Sealing Old Dryer Vent Hole in Wall
I purchased a heat pump dryer on my way to going combustion free. Got rid of a 30 year whirlpool gas dryer (still working!). What is the best way to patch the hole out of the exterior wall? It runs above the sill, old wooden shingles with vinyl on top. Zone 5, 1915 Bungalow.
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A heat pump dryer will to some extent increase humidity in the room (not all of the moisture goes down the drain), if it ever gets bad, you may want to consider a "reversible" solution such that you can install a humidity sensor triggered exhaust fan that uses the "old" dryer exhaust vent. Not saying it will ever be needed, but it may be in the realm of possibilities. I have two dryer exhaust vents installed per code and a heat pump dryer (nothing hooked up to other). I have stuffed the vents with wadded up packing foam (foam sheets wadded up, about the thickness of dryer sheets - noting that I do not use dryer sheets).
We have a Miele heat pump drier installed in a small bathroom, and it doesn't seem to increase room humidity at all.
We just bought the Miele W1/T1 base models. Expensive But a good amount of rebates and longevity. Going from a 30 yo dryer and 10 yo top loader made for a big difference.
Thanks PB for your comment, however, I also will be installing a HP water heater in the same space so they will offset each other. I also don’t want a hole in the wall. Hence, I would like a permanent solution.
I recently replaced my gas dryer and water heater with heat pumps. They are only a couple of feet apart in my garage. Even with this setup, the humidity increase is very noticeable. I live in a relatively mild climate and have left the vent hole open for the time being, but the idea of a humidistat controlled fan is not one that I had considered.
I don't quite see how the dryer and the water heater (which both pull heat from the room air) would offset each other, especially as regards moisture in the air. Moisture gets added to the room air from the clothes being dried in the dryer, but the water heater doesn't absorb any of that moisture.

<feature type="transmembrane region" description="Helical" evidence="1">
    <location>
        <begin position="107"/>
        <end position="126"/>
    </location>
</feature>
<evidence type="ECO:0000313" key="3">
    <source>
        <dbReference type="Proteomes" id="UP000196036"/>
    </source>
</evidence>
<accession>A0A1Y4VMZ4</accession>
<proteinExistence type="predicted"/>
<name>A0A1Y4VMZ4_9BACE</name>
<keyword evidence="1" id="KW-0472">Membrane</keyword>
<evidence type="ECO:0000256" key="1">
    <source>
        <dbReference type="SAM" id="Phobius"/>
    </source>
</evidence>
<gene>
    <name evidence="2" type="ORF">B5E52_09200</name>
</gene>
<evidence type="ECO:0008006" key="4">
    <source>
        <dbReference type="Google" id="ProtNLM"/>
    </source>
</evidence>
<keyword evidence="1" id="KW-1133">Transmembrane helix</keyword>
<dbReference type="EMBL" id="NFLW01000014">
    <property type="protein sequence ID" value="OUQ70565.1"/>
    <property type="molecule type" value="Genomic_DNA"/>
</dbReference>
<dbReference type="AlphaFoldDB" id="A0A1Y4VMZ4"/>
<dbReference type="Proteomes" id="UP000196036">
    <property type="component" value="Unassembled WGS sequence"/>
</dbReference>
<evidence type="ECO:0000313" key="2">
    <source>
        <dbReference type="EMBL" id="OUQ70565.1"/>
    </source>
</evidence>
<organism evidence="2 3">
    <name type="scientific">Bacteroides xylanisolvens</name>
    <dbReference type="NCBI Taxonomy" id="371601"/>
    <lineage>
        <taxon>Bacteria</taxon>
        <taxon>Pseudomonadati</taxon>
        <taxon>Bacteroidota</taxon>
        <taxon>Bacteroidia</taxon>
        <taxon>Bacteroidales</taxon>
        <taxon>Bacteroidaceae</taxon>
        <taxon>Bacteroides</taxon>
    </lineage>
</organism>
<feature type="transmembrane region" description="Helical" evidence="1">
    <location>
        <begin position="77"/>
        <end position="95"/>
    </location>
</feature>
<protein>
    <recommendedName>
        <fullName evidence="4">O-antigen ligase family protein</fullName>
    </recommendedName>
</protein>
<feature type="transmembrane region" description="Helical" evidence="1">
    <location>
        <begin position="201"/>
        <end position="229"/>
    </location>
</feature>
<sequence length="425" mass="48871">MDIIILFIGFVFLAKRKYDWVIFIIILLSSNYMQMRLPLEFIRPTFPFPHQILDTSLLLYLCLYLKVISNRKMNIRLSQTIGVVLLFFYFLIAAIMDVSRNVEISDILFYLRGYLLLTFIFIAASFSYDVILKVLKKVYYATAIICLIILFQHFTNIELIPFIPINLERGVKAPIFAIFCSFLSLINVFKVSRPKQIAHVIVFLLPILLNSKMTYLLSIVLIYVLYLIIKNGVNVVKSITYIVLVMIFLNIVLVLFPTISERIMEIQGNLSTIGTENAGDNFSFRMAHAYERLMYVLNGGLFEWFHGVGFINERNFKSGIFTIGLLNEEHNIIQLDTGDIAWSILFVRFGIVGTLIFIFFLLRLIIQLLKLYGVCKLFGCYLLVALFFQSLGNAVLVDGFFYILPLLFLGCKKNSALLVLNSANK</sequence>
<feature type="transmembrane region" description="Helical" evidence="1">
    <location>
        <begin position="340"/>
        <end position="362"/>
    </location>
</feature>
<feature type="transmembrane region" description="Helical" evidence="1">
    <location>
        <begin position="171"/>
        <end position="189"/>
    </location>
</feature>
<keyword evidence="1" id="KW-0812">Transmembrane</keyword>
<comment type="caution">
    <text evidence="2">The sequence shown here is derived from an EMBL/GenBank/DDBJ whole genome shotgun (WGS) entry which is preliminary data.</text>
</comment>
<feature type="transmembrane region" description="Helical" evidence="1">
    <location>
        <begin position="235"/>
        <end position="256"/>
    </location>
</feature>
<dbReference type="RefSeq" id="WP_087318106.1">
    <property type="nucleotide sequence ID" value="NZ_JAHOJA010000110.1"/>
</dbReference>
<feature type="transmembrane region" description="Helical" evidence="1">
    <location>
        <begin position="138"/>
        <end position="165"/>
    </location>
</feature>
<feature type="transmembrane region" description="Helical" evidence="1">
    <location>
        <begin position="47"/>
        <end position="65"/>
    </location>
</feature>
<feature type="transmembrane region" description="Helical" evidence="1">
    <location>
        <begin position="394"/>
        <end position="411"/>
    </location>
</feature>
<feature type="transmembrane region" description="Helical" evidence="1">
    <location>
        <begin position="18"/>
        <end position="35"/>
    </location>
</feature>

The dryer offsets itself to some degree, as heat from the dried clothes dissipates and warms the air again rather than being sent outside through a vent, but it doesn't offset the cooling caused by the water heater.
The heat pump dryer introduces quite a bit of heat and some moisture to the air. The heat pump water heater removes humidity from the air and heat. Whether they balance each other out depends on how much each is used.
Our Miele does neither. The bathroom isn't warmer or more humid.
The energy consumed by the dryer has to go somewhere.
Both the hot side and cold side of the heat pump are in the air flow. The air is heated, run over the clothes, filtered and then cooled to condense the moisture out, and then heated (and the process repeats).
The dryer is sealed, so the process air doesn't mix with the room air.
Since you're both heating and cooling the air, there's not much opportunity for net gain.
The heat added to the room will be the amount of wattage consumed by the dryer, minus some amount that went into condensing the water out of the air. More heat will be produced than was "cooled off" by the heat pump in the dryer. What you essentially end up with is this:
Wattage coming in->
->Useful work of condensing water
->Losses heating up the room
That's where the energy goes. It always has to go somewhere.
Since the water enters the dryer as liquid and leaves as liquid there's no net heat flow from phase change.
I will concede that some heat leaves the dryer in the waste water.
Interesting point DC, I hadn't considered that. The water DOES start out liquid (in the clothes), then evaporates and gets re-condensed again. I suppose that would constitute a closed system.
I do agree regardless that the majority of the input electrical energy will leave the unit in the form of heat, which will ultimately warm up the room the dryer is in.
Every electric device releases heat exactly equal to the energy content of the electricity it uses. My understanding is that the Miele dryers use about 750 watts. It may not be noticeable but the heat is there.
The same question was asked a while back, and this is how Martin Holladay answered it:
Only you can decide whether you want to permanently remove the vent termination, or whether to keep it for possible future use. I would probably keep it -- a future homeowner may appreciate it.
From the interior, you can pack the inside of the duct with fiberglass or mineral wool insulation, and then you can install an airtight interior seal (either a gasketed piece of attractive wood -- basically, a small panel -- with 4 screws, or taped drywall).
Thanks Kiley, I searched and couldn’t find an answer. We plan on being here a long time so I would like to permanently remove it. I can’t find any description of the detailing of this. We will be insulating the rim joist soon so I will likely do it then but not sure if the detailing outside given siding etc. I may turn it into an external electrical outlet since there are none outside.
I would propose cutting a circle of rigid foam to plug the hole, sealing the circle in place with canned foam. Use some trim board (I'd use a small piece of PVC trim) to cover the hole on the exterior and flash/caulk that into your siding to provide weatherproofing. If you ever want the hole again, it would be easy to remove this "plug", but you'd have a permanant assembly that would be fairly good in terms of insulation/air leakage too.
Thanks Bill. What do you think about turning this into an electrical outlet? Again, I have no need to keep it. It’s an open basement and I have moved the dryer near the washer (and drain) so it will never be used again as a vent.
I see no problem doing that. Insulate the hole as I described, then just poke a wire through and seal it with canned foam. Easy to mount a box to the exterior trim piece.